The Catch

Python: Tips, Tricks and Idioms

by Michael

My programming language of preference is python for the simple reason that I feel I write better code faster with it then I do with other languages. However also has a lot of nice tricks and idioms to do things well. And partly as a reminder to myself to use them, and partly because I thought this might be of general interest I have put together this collection of some of my favourite idioms. I am also putting this on so that anyone that wants to contribute there own things can, and I will try and keep this post up to date.


A fairly common thing to do is loop over a list while also keeping track of what index we are up to. Now we could use a count variable, but python gives us a nicer syntax for this with the enumerate() function.


set is a useful little data structure, it is kind of like a list but each value in it is unique. There are some useful operations, besides creating a list of unique items, that we can do with it. For example let try some different ways of validating lists of input.

Control statements


The with statement is a useful when accessing anything that supports the context management protocol. Which means open() for example. It basically makes sure that any set up and clean up code, such as closing files, is run without having to worry about it. So for example to open a file:

for ... else

This is a interesting bit of syntax, it allows you to run some code if the loop never reached the break statement. It basically replaces the need to keep a tracking variable for if you broke or not. Just looking over my code, here is a pseudo version of something I was doing.

Conditional Expressions

Python allows for conditional expressions, so instead of writing an if .. else with just one variable assignment in each branch, you can do the following:

This one of the reasons I really like python. That above is very readable, compared to the teneray operator that looks like a ? b : c that exits in other languages. It always confuses me.

List Comprension

List comprehensions are supposed to replace building a list by looping and calling append. Compare the following.

We can also make this more complicated, by adding in filtering or putting a conditional assignment in:

Generator expressions

List comprehensions have one possible problem, and that is they build the list in memory right away. If your dealing with big data sets, that can be a big problem, but even with small lists, it is still extra overhead that might not be needed. If you are only going to loop over the results once it has no gain in building this list. So if you can give up being able to index into the result, and do other list operations, you can use a generator expression, which uses very similar syntax, but creates a lazy object, that computes nothing until you ask for a value.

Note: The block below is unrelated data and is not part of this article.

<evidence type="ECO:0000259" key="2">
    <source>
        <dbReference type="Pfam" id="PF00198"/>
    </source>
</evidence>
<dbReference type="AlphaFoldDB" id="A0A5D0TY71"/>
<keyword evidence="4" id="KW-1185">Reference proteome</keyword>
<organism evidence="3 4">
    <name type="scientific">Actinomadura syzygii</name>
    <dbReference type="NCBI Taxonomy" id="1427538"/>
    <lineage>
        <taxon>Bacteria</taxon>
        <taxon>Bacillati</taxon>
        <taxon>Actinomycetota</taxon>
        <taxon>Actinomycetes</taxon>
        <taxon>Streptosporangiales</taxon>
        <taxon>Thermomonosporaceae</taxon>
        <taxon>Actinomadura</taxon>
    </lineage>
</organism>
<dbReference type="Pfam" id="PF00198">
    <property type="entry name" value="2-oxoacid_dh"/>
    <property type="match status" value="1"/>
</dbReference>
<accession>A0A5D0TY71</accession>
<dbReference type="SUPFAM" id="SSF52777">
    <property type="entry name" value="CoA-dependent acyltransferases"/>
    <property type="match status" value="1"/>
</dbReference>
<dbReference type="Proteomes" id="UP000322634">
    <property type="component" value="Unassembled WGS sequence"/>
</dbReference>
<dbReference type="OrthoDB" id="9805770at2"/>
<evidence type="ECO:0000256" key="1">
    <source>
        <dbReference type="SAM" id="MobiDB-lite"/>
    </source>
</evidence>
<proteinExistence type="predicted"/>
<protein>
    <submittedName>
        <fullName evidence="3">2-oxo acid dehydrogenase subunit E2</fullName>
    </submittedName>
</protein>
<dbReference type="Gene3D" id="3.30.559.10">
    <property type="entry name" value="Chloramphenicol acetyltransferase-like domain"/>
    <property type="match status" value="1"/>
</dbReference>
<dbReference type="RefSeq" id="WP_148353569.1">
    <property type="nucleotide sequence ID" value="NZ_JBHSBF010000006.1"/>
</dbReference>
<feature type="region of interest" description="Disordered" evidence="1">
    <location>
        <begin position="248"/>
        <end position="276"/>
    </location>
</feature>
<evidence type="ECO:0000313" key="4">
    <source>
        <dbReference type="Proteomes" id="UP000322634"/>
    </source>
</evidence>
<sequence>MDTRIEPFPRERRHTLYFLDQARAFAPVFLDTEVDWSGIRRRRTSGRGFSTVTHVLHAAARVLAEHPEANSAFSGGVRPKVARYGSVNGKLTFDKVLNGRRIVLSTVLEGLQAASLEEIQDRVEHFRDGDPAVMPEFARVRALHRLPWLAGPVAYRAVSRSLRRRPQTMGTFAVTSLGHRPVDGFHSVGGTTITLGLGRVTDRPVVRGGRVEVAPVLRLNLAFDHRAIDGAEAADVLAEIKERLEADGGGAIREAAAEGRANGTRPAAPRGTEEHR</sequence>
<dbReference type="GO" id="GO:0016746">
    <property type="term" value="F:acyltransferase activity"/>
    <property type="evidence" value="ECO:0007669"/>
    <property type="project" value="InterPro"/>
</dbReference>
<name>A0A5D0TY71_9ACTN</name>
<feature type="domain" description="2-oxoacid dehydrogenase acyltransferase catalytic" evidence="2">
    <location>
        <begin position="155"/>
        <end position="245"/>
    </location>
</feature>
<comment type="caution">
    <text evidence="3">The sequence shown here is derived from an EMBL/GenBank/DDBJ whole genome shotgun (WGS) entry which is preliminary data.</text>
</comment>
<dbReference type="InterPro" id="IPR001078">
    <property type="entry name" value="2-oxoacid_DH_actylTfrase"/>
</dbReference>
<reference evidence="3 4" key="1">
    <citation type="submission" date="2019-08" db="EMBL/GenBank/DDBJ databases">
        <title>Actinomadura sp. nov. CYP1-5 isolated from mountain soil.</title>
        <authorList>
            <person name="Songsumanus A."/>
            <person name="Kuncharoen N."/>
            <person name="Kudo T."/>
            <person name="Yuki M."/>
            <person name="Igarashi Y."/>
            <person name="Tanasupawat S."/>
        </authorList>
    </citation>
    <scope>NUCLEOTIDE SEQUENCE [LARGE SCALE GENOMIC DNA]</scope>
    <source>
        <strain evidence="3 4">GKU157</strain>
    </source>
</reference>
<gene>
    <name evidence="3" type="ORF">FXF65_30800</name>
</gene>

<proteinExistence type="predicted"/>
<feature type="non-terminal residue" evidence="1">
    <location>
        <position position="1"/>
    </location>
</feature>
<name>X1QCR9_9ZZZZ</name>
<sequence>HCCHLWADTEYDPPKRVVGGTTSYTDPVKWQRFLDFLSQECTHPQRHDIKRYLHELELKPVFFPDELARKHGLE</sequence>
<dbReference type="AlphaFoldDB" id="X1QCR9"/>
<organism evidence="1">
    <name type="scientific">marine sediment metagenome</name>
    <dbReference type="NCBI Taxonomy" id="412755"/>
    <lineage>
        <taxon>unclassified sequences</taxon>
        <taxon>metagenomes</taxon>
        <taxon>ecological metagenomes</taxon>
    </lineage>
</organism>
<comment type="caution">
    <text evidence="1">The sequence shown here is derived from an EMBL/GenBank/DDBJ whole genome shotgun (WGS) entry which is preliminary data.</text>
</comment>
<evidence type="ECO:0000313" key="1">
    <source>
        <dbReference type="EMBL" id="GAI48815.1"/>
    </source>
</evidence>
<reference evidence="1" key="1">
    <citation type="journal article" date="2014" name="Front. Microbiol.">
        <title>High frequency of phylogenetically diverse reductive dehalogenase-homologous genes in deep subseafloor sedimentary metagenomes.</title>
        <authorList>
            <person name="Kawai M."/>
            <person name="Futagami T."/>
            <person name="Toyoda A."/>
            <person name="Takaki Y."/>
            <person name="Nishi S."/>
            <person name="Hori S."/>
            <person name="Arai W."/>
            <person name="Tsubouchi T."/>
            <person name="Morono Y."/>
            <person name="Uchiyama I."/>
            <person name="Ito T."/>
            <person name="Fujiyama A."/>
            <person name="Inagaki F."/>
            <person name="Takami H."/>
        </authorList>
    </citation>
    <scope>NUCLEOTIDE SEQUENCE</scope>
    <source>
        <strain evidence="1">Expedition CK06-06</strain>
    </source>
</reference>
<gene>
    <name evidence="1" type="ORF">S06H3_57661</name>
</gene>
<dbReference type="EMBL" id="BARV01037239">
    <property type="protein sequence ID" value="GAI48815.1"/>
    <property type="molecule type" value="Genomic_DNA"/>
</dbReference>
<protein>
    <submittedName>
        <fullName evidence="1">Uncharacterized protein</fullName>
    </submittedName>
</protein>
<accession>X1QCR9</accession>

Generators using yield

Generator expressions are great, but sometimes you want something, with similar properties, but not limited by the syntax that generators use. Enter the yield statement. So for example the below will create generator is an infinite series of random numbers. So as long as we continue to keep asking for another random number, it will happy supply one.

Dictionary Comprehensions

One use for generators can be to build a dictionary, like in the first example below. This proved itself to be common enough that now there is even a new dictionary comprehension syntax for it. Both of these examples swap the keys and values of the dictionary.


If you thought that generating an infinite number of random int was not that useful, well here I want to use it to show of another function that I like to use zip(). zip() takes a number of iterables, and joins the nth item of each into a tuple. So for example:

So basically, it prints out all the names with a random number (from our random number generator from before) next to a name. Notice that zip() will stop as soon as it reaches the end of the shortest iterable. If that is not desired, the itertools module, has one that goes till the end of the longest.

We could also do something similar to get a dict of each name mapped to a random number like this.


I mentioned itertools before. If you have not looked at it before, it is worth reading thought, plus at the end there is a whole section of recipes on how to use the module to create even more interesting operators on iterables.


Python comes with a module that contains a number of container data types called Collections. Though I only want to look at two right, now it also has three more called namedtuple(), deque (a linked list like structure), and OrderedDict.


This is a data type that I use a fair bit. One useful case is when you are appending to lists inside a dictionary. If the your using a dict() you would need to check if the key exists before appending, but with defaultdict this is not needed. So for example.

We could also count them like this.


But the last example is kind of redundant, in that Collections already contains a class for doing this, called Counter. In this case, I need to first extract the second item from each tuple, for which I can use a generator expression.

Another, maybe better, example might be counting all the different lines that appear in a file. It becomes very simple.

If you enjoyed this post, or found it useful, please do leave a comment or share it on twitter etc. If people find this useful I will try and do some follow up posts explaining some things in more detail and with extra examples.

Edit: if you have found this useful, but want more there is a great book Python Cookbook, Third edition by O'Reilly Media that has a whole lot more. If you want something simpler try Learning Python, 5th Edition.

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